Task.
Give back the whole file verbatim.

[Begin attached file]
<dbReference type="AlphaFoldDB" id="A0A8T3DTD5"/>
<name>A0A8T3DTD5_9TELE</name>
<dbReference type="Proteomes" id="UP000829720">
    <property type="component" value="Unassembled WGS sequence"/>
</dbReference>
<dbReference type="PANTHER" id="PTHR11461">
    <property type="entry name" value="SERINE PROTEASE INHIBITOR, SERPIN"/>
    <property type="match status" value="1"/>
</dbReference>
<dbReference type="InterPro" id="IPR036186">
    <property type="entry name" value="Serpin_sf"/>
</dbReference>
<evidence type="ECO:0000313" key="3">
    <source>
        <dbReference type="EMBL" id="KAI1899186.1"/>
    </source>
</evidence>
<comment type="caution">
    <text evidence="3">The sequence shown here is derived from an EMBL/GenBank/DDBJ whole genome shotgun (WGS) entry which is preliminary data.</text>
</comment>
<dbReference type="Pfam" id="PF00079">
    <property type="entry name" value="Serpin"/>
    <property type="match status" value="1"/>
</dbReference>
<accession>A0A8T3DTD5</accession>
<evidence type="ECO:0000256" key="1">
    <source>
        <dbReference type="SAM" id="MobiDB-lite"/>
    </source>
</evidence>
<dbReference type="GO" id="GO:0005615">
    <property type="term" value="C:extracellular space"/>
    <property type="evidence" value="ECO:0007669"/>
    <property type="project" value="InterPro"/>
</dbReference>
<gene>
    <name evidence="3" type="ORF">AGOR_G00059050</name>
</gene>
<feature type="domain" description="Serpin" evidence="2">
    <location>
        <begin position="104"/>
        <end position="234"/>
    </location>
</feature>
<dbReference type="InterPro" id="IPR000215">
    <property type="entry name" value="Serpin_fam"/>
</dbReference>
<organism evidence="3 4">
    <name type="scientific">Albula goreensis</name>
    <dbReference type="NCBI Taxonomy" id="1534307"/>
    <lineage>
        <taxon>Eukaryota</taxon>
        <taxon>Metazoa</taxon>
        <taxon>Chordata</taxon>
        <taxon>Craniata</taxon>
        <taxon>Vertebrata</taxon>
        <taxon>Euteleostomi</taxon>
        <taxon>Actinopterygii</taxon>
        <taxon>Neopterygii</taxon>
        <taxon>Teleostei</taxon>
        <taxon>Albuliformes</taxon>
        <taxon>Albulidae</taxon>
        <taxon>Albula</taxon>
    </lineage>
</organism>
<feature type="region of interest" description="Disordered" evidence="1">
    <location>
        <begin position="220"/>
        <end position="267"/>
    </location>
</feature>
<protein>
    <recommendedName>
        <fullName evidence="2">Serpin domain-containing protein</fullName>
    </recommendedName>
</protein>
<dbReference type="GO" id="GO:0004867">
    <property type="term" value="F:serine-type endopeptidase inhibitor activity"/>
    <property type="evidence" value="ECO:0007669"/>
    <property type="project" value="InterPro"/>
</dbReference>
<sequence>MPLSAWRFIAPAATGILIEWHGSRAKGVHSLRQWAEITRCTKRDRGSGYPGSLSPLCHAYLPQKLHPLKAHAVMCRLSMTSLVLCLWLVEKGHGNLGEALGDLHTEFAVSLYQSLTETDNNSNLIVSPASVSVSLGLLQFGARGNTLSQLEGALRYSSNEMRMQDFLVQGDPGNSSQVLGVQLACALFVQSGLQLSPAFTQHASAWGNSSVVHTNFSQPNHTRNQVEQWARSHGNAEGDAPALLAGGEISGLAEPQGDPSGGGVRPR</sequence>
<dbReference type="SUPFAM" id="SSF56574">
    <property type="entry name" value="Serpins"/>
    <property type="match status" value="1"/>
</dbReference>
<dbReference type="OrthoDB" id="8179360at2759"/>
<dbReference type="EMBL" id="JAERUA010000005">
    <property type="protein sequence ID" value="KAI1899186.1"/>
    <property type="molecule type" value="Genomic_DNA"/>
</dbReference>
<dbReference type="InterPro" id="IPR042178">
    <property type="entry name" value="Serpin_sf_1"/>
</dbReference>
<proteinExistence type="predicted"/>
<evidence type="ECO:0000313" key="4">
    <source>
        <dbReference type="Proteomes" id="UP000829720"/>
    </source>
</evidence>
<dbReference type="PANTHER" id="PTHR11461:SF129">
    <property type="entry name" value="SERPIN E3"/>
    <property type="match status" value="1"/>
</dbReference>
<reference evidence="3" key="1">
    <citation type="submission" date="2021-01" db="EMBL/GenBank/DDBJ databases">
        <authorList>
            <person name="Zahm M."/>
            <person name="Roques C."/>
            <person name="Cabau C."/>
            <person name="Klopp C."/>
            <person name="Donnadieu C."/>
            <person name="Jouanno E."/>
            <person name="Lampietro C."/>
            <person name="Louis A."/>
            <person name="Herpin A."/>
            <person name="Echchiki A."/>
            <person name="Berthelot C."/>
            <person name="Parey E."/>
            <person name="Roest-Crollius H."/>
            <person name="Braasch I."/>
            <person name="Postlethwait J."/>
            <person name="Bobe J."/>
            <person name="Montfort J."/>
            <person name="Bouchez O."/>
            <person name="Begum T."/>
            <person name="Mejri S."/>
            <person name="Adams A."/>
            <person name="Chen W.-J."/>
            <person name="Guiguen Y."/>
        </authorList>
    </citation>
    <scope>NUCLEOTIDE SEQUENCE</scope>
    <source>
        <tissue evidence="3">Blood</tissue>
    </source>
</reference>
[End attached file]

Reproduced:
<dbReference type="AlphaFoldDB" id="A0A8T3DTD5"/>
<name>A0A8T3DTD5_9TELE</name>
<dbReference type="Proteomes" id="UP000829720">
    <property type="component" value="Unassembled WGS sequence"/>
</dbReference>
<dbReference type="PANTHER" id="PTHR11461">
    <property type="entry name" value="SERINE PROTEASE INHIBITOR, SERPIN"/>
    <property type="match status" value="1"/>
</dbReference>
<dbReference type="InterPro" id="IPR036186">
    <property type="entry name" value="Serpin_sf"/>
</dbReference>
<evidence type="ECO:0000313" key="3">
    <source>
        <dbReference type="EMBL" id="KAI1899186.1"/>
    </source>
</evidence>
<comment type="caution">
    <text evidence="3">The sequence shown here is derived from an EMBL/GenBank/DDBJ whole genome shotgun (WGS) entry which is preliminary data.</text>
</comment>
<dbReference type="Pfam" id="PF00079">
    <property type="entry name" value="Serpin"/>
    <property type="match status" value="1"/>
</dbReference>
<accession>A0A8T3DTD5</accession>
<evidence type="ECO:0000256" key="1">
    <source>
        <dbReference type="SAM" id="MobiDB-lite"/>
    </source>
</evidence>
<dbReference type="GO" id="GO:0005615">
    <property type="term" value="C:extracellular space"/>
    <property type="evidence" value="ECO:0007669"/>
    <property type="project" value="InterPro"/>
</dbReference>
<gene>
    <name evidence="3" type="ORF">AGOR_G00059050</name>
</gene>
<feature type="domain" description="Serpin" evidence="2">
    <location>
        <begin position="104"/>
        <end position="234"/>
    </location>
</feature>
<dbReference type="InterPro" id="IPR000215">
    <property type="entry name" value="Serpin_fam"/>
</dbReference>
<organism evidence="3 4">
    <name type="scientific">Albula goreensis</name>
    <dbReference type="NCBI Taxonomy" id="1534307"/>
    <lineage>
        <taxon>Eukaryota</taxon>
        <taxon>Metazoa</taxon>
        <taxon>Chordata</taxon>
        <taxon>Craniata</taxon>
        <taxon>Vertebrata</taxon>
        <taxon>Euteleostomi</taxon>
        <taxon>Actinopterygii</taxon>
        <taxon>Neopterygii</taxon>
        <taxon>Teleostei</taxon>
        <taxon>Albuliformes</taxon>
        <taxon>Albulidae</taxon>
        <taxon>Albula</taxon>
    </lineage>
</organism>
<feature type="region of interest" description="Disordered" evidence="1">
    <location>
        <begin position="220"/>
        <end position="267"/>
    </location>
</feature>
<protein>
    <recommendedName>
        <fullName evidence="2">Serpin domain-containing protein</fullName>
    </recommendedName>
</protein>
<dbReference type="GO" id="GO:0004867">
    <property type="term" value="F:serine-type endopeptidase inhibitor activity"/>
    <property type="evidence" value="ECO:0007669"/>
    <property type="project" value="InterPro"/>
</dbReference>
<sequence>MPLSAWRFIAPAATGILIEWHGSRAKGVHSLRQWAEITRCTKRDRGSGYPGSLSPLCHAYLPQKLHPLKAHAVMCRLSMTSLVLCLWLVEKGHGNLGEALGDLHTEFAVSLYQSLTETDNNSNLIVSPASVSVSLGLLQFGARGNTLSQLEGALRYSSNEMRMQDFLVQGDPGNSSQVLGVQLACALFVQSGLQLSPAFTQHASAWGNSSVVHTNFSQPNHTRNQVEQWARSHGNAEGDAPALLAGGEISGLAEPQGDPSGGGVRPR</sequence>
<dbReference type="SUPFAM" id="SSF56574">
    <property type="entry name" value="Serpins"/>
    <property type="match status" value="1"/>
</dbReference>
<dbReference type="OrthoDB" id="8179360at2759"/>
<dbReference type="EMBL" id="JAERUA010000005">
    <property type="protein sequence ID" value="KAI1899186.1"/>
    <property type="molecule type" value="Genomic_DNA"/>
</dbReference>
<dbReference type="InterPro" id="IPR042178">
    <property type="entry name" value="Serpin_sf_1"/>
</dbReference>
<proteinExistence type="predicted"/>
<evidence type="ECO:0000313" key="4">
    <source>
        <dbReference type="Proteomes" id="UP000829720"/>
    </source>
</evidence>
<dbReference type="PANTHER" id="PTHR11461:SF129">
    <property type="entry name" value="SERPIN E3"/>
    <property type="match status" value="1"/>
</dbReference>
<reference evidence="3" key="1">
    <citation type="submission" date="2021-01" db="EMBL/GenBank/DDBJ databases">
        <authorList>
            <person name="Zahm M."/>
            <person name="Roques C."/>
            <person name="Cabau C."/>
            <person name="Klopp C."/>
            <person name="Donnadieu C."/>
            <person name="Jouanno E."/>
            <person name="Lampietro C."/>
            <person name="Louis A."/>
            <person name="Herpin A."/>
            <person name="Echchiki A."/>
            <person name="Berthelot C."/>
            <person name="Parey E."/>
            <person name="Roest-Crollius H."/>
            <person name="Braasch I."/>
            <person name="Postlethwait J."/>
            <person name="Bobe J."/>
            <person name="Montfort J."/>
            <person name="Bouchez O."/>
            <person name="Begum T."/>
            <person name="Mejri S."/>
            <person name="Adams A."/>
            <person name="Chen W.-J."/>
            <person name="Guiguen Y."/>
        </authorList>
    </citation>
    <scope>NUCLEOTIDE SEQUENCE</scope>
    <source>
        <tissue evidence="3">Blood</tissue>
    </source>
</reference>